Saturday, March 1, 2008

Stimulus Package Checks

What are you planning to do with the check that the government is sending you in a few months? You know -- the one where the government is going to borrow the money from tomorrow for us to spend today. I was talking to a friend the other day about this and she related to me an interesting story. It seems that another friend of ours is planning to use the money to buy a playground/swingset contraption for her backyard. Apparently, though, her husband wanted to save the money. She, however, told him that the government is sending us these checks to stimulate the economy and that we are supposed to SPEND them, not SAVE them. So she says she's giving her kids a backyard playground "courtesy of President Bush".

Look...I have no problem with them spending the money any way they want. That's their business as a family, not mine. But I have a few thoughts about this. First, the playground isn't "courtesy of President Bush". It's courtesy of all of us and our tax dollars. More accurately it's courtesy of the tax dollars of our children in the future since this money is being borrowed in order to send to all of us. Second, if this family (or any family for that matter) has any sort of consumer debt then this money should be used to pay it off or at least pay it down. That would be a lot better for an individual family than buying a playground for the kids. Third, saving the money in the bank should help to stimulate the economy because then the bank will have more money to lend to other people and will make more money off the interest. In the long run that will help the stock market and our overall economy. (Of course I'm against most forms of borrowing money with the exception of a mortgage but that's a discussion for another day.)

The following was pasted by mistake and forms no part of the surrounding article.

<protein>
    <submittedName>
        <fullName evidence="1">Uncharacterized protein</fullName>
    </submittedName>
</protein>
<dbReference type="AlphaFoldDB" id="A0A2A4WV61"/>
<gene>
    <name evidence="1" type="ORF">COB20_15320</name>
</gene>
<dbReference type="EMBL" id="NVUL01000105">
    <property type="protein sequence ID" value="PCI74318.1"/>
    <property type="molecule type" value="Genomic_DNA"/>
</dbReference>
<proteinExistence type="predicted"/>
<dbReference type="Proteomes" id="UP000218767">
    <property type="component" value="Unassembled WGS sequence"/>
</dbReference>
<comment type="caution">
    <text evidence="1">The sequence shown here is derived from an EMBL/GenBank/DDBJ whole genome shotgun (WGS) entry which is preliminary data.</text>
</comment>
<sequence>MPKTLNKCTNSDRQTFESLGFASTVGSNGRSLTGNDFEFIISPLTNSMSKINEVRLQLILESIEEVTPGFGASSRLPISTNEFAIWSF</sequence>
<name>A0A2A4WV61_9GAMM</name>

We are planning to use the money to start a small home business. I'll write more about it later in the week when the kids aren't clamoring for my attention. :) But we feel comfortable spending the money in this way because we have no debt except for our mortgage and have an emergency fund in the bank for a rainy day.

Along those lines, let me share with you Dave Ramsey's "baby steps". Maybe you could use these as a guide to help you decide what is best to do with this windfall of money.
  1. Set aside a $1000 emergency fund.
  2. Pay off all debt (except the mortgage) using the debt snowball.
  3. Set aside 3 to 6 months of expenses into an emergency fund.
  4. Invest 15% of household income into ROTH IRAs and pre-tax retirement.
  5. Set up college funding for your children.
  6. Pay off the mortgage early.
  7. Build wealth and give!
I'll write a post in a few days about how we are working on these steps ourselves. Hopefully it will inspire you to start as well. It's not easy, but remember (in the words of Dave Ramsey) -- DEBT IS DUMB, CASH IS KING, AND THE PAID OFF HOME MORTGAGE HAS TAKEN THE PLACE OF THE BMW AS THE STATUS SYMBOL OF CHOICE.

No comments: